Travelers line up for a security checkpoint at John F. Kennedy International Airport, Wednesday, Nov. 21, 2018, in New York. The airline industry trade group Airlines for America expects that Wednesday will be the second busiest day of the holiday period behind only Sunday, when many travelers will be returning home after Thanksgiving. (AP Photo/Mark Lennihan)
In this photo taken with a long exposure, traffic streaks across the John F. Kennedy Expressway at the start of the Thanksgiving holiday weekend, Wednesday, Nov. 21, 2018, in Chicago. Mild weather and falling gasoline prices are helping Thanksgiving travelers get where they're going while saving a few bucks. (AP Photo/Kiichiro Sato)
Travelers enter a cab at a cab stand in Denver International Airport Wednesday, Nov. 21, 2018, in Denver. Mild weather in parts of the country and lower gasoline prices have potentially created one of the busiest Thanksgiving Day travel periods since 2005, according to AAA. (AP Photo/David Zalubowski)
Travelers wait in long lines to pass through a security checkpoint in Denver International Airport Wednesday, Nov. 21, 2018, in Denver. Mild weather in parts of the country and lower gasoline prices have potentially created one of the busiest Thanksgiving Day travel periods since 2005, according to AAA. (AP Photo/David Zalubowski)
Women exchange farewells at the curbside baggage checkpoint outside the west gates of Denver International Airport, Wednesday, Nov. 21, 2018, in Denver. Mild weather in parts of the country and lower gasoline prices have potentially created one of the busiest Thanksgiving Day travel periods since 2005, according to AAA. (AP Photo/David Zalubowski)
Travelers wait in long lines to pass through a security checkpoint in Denver International Airport Wednesday, Nov. 21, 2018, in Denver. Mild weather in parts of the country and lower gasoline prices have potentially created one of the busiest Thanksgiving Day travel periods since 2005, according to AAA. (AP Photo/David Zalubowski)
Travelers check in for flights at Orlando International Airport, Wednesday, Nov. 21, 2018, in Orlando, Fla., before the start of the Thanksgiving holiday. (AP Photo/John Raoux)
Travelers wait in line to go through a security checkpoint at Orlando International Airport, Wednesday, Nov. 21, 2018, in Orlando, Fla., before the start of the Thanksgiving holiday (AP Photo/John Raoux)
A couple kisses as they make their way down the escalator as they leave Indianapolis International Airport in Indianapolis, Wednesday, Nov. 21, 2018. The airline industry trade group Airlines for America expects that Wednesday will be the second busiest day of the holiday period behind only Sunday, when many travelers will be returning home after Thanksgiving.(AP Photo/Michael Conroy)
In this photo taken with a long exposure, traffic streaks across the John F. Kennedy Expressway at the start of the Thanksgiving holiday weekend, Wednesday, Nov. 21, 2018, in Chicago. Mild weather and falling gasoline prices are helping Thanksgiving travelers get where they're going while saving a few bucks. (AP Photo/Kiichiro Sato)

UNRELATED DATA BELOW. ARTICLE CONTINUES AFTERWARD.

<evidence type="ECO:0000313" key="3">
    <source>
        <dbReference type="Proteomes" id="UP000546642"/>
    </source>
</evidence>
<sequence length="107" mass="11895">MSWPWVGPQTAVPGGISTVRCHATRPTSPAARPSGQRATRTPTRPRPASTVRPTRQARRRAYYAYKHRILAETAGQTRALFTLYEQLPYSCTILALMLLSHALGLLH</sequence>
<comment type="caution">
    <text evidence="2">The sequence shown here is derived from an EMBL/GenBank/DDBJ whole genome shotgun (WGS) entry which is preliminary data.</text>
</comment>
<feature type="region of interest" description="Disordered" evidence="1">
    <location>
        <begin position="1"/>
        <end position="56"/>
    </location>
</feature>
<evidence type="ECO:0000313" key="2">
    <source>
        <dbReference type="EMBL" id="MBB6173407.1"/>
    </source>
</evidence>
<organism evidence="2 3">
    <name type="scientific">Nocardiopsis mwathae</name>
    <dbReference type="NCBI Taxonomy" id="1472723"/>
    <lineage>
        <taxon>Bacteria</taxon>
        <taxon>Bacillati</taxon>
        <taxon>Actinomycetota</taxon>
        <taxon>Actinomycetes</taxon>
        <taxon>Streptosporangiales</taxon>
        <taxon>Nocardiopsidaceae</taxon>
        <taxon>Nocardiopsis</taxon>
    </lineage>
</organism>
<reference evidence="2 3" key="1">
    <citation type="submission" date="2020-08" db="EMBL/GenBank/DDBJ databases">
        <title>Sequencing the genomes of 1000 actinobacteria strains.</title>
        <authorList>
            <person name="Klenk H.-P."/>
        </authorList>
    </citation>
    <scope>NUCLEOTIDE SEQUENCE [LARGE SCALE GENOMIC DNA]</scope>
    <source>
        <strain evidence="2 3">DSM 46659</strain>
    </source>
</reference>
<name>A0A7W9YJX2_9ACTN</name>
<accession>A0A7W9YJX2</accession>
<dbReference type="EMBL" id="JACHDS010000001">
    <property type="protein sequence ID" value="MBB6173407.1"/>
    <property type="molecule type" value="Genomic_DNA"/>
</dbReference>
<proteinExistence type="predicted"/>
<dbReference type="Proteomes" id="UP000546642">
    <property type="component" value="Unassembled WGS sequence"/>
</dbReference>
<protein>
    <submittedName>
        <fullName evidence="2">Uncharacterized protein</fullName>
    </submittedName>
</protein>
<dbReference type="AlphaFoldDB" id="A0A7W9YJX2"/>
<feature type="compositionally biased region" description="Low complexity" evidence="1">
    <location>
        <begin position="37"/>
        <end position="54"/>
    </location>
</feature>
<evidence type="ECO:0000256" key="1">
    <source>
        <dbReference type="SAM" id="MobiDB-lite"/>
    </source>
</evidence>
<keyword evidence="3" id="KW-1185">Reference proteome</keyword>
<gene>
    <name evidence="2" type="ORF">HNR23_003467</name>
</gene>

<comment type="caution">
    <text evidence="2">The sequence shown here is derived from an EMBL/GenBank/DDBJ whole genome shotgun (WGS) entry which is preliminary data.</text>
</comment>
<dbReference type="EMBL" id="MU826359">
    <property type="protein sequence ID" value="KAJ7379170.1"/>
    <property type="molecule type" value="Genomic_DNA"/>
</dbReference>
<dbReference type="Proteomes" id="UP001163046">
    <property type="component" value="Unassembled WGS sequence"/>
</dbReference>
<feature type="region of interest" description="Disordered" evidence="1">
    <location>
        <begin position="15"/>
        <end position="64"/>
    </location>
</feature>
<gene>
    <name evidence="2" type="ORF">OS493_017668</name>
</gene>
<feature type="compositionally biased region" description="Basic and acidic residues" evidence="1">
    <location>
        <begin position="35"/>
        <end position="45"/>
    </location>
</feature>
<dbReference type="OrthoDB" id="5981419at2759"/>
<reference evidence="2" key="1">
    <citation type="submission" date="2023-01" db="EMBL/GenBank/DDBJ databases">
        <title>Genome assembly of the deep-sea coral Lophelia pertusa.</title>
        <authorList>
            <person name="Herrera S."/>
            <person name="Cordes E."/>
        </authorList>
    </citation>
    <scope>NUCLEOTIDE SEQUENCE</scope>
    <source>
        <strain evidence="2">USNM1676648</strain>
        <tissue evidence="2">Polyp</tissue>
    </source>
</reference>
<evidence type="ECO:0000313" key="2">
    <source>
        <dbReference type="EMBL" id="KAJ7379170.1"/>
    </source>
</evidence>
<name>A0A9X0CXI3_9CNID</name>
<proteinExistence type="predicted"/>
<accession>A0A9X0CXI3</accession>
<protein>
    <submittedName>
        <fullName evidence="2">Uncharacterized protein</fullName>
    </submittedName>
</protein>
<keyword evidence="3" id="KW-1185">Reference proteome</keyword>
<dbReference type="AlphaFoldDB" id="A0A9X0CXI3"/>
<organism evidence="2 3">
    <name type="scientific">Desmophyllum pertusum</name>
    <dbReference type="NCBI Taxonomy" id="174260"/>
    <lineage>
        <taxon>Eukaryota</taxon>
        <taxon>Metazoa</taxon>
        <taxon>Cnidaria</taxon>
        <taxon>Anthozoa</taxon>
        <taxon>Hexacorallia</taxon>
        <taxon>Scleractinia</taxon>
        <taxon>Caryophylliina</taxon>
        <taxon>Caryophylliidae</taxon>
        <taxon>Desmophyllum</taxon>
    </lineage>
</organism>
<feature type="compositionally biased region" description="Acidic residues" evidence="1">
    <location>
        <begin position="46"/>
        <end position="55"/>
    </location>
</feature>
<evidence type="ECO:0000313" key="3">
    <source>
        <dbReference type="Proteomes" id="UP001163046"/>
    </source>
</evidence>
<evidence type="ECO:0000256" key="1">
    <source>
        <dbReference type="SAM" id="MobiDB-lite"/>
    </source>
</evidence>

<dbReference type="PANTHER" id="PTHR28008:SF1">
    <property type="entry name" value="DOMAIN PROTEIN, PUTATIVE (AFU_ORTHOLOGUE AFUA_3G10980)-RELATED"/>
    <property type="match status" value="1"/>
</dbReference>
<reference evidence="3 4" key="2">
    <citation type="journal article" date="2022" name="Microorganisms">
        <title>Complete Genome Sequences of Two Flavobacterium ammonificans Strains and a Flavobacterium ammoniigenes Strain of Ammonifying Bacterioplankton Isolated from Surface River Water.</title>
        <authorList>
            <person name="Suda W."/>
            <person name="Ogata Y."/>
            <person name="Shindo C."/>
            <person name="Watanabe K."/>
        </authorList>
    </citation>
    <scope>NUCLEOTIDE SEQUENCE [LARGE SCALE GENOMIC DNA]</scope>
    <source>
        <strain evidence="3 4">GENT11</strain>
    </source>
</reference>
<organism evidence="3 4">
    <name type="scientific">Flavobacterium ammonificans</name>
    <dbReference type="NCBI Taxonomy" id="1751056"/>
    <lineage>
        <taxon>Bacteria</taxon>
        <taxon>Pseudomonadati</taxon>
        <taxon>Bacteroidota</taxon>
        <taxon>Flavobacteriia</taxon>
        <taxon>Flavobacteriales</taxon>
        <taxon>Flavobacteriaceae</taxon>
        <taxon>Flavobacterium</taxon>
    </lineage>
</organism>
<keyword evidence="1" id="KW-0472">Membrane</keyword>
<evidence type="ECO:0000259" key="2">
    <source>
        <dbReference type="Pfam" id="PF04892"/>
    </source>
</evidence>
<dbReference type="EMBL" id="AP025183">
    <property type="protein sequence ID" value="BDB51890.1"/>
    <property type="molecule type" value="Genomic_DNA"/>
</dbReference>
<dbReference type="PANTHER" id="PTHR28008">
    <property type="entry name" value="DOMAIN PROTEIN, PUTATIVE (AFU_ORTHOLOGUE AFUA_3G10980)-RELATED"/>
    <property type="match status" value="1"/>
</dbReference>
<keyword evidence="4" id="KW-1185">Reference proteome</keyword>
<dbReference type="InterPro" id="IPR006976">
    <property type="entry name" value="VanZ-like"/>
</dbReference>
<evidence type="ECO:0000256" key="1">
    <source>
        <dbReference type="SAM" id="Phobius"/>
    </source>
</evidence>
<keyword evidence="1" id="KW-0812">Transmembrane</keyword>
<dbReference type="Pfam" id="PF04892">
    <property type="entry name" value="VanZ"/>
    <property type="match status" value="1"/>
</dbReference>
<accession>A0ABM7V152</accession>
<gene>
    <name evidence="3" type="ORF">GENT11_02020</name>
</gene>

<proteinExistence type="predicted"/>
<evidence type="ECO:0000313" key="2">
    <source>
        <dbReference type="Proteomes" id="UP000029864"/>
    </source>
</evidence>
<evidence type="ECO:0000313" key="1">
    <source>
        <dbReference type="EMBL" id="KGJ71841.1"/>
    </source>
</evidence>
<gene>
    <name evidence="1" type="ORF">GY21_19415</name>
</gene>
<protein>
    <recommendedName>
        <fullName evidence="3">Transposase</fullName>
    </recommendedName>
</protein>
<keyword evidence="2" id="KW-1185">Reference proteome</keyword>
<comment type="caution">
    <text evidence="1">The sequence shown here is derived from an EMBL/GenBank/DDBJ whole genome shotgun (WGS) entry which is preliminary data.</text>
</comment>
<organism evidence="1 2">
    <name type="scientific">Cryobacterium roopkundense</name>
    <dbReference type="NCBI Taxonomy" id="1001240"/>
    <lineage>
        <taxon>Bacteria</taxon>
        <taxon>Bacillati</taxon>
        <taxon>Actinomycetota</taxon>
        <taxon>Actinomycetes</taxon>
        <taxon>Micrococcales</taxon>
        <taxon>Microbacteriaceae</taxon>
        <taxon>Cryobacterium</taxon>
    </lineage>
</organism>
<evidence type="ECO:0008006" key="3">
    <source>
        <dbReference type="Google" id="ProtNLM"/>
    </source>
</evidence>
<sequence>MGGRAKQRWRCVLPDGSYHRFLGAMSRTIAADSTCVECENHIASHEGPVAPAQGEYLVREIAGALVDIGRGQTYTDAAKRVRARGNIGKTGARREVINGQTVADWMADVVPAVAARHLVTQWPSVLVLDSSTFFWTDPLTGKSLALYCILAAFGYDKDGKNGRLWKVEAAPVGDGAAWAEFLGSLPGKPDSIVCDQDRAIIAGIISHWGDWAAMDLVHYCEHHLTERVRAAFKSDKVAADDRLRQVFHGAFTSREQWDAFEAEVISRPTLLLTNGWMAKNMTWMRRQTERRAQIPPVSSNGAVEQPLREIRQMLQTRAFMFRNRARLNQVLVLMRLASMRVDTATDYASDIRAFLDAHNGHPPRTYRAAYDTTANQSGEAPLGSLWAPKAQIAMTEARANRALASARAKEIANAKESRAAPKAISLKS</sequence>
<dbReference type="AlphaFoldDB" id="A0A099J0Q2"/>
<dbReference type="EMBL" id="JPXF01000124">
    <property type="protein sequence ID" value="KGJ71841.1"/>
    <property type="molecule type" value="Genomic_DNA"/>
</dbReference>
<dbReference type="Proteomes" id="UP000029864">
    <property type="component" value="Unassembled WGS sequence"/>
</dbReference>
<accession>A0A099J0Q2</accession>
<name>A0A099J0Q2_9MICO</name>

Travelers check in for flights at John F. Kennedy International Airport, Wednesday, Nov. 21, 2018, in New York. The airline industry trade group Airlines for America expects that Wednesday will be the second busiest day of the holiday period behind only Sunday, when many travelers will be returning home after Thanksgiving. (AP Photo/Mark Lennihan)
A traveler with her dog walk next to the moving walkway to the terminal at Washington Reagan National Airport, Wednesday, Nov. 21, 2018, in Arlington, Va. The airline industry trade group Airlines for America expects that Wednesday will be the second busiest day of the holiday period behind only Sunday, when many travelers will be returning home after Thanksgiving. (AP Photo/Carolyn Kaster)
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"It's a real bummer," said Ally Lytle, a 20-year-old student at the University of Wyoming in Laramie, who will be unable to make 400-mile (645-km) road trip home to Jackson Hole after the storm swept through the area on Tuesday.

The storm had already closed highways across the region and canceled and delayed hundreds of flights in and out of Denver on Tuesday.

Wind gusts of more than 40 mph (65 kph) on the East Coast on Thursday may also ground the giant balloons featured during the Macy's Thanksgiving Day Parade in New York City, the weather service said in an advisory.

"Look, I know this weather means people won’t get to see their families, might be stranded in airports, etc, and all of that is awful," said Susan Arendt on Twitter. "But I’ll be really sad if the wind means no balloons in the Macy’s parade."

The second storm was rapidly intensifying as it pushed toward Oregon and northern California, where damaging winds, coastal flooding and heavy mountain snows of up to 4 feet (120 cm) were forecast, the NWS said.

The front was also expected to dump heavy rain, threatening flash floods across southern California, from San Diego to Los Angeles, the weather service said. (Reporting by Brendan O'Brien in Chicago; Editing by Clarence Fernandez)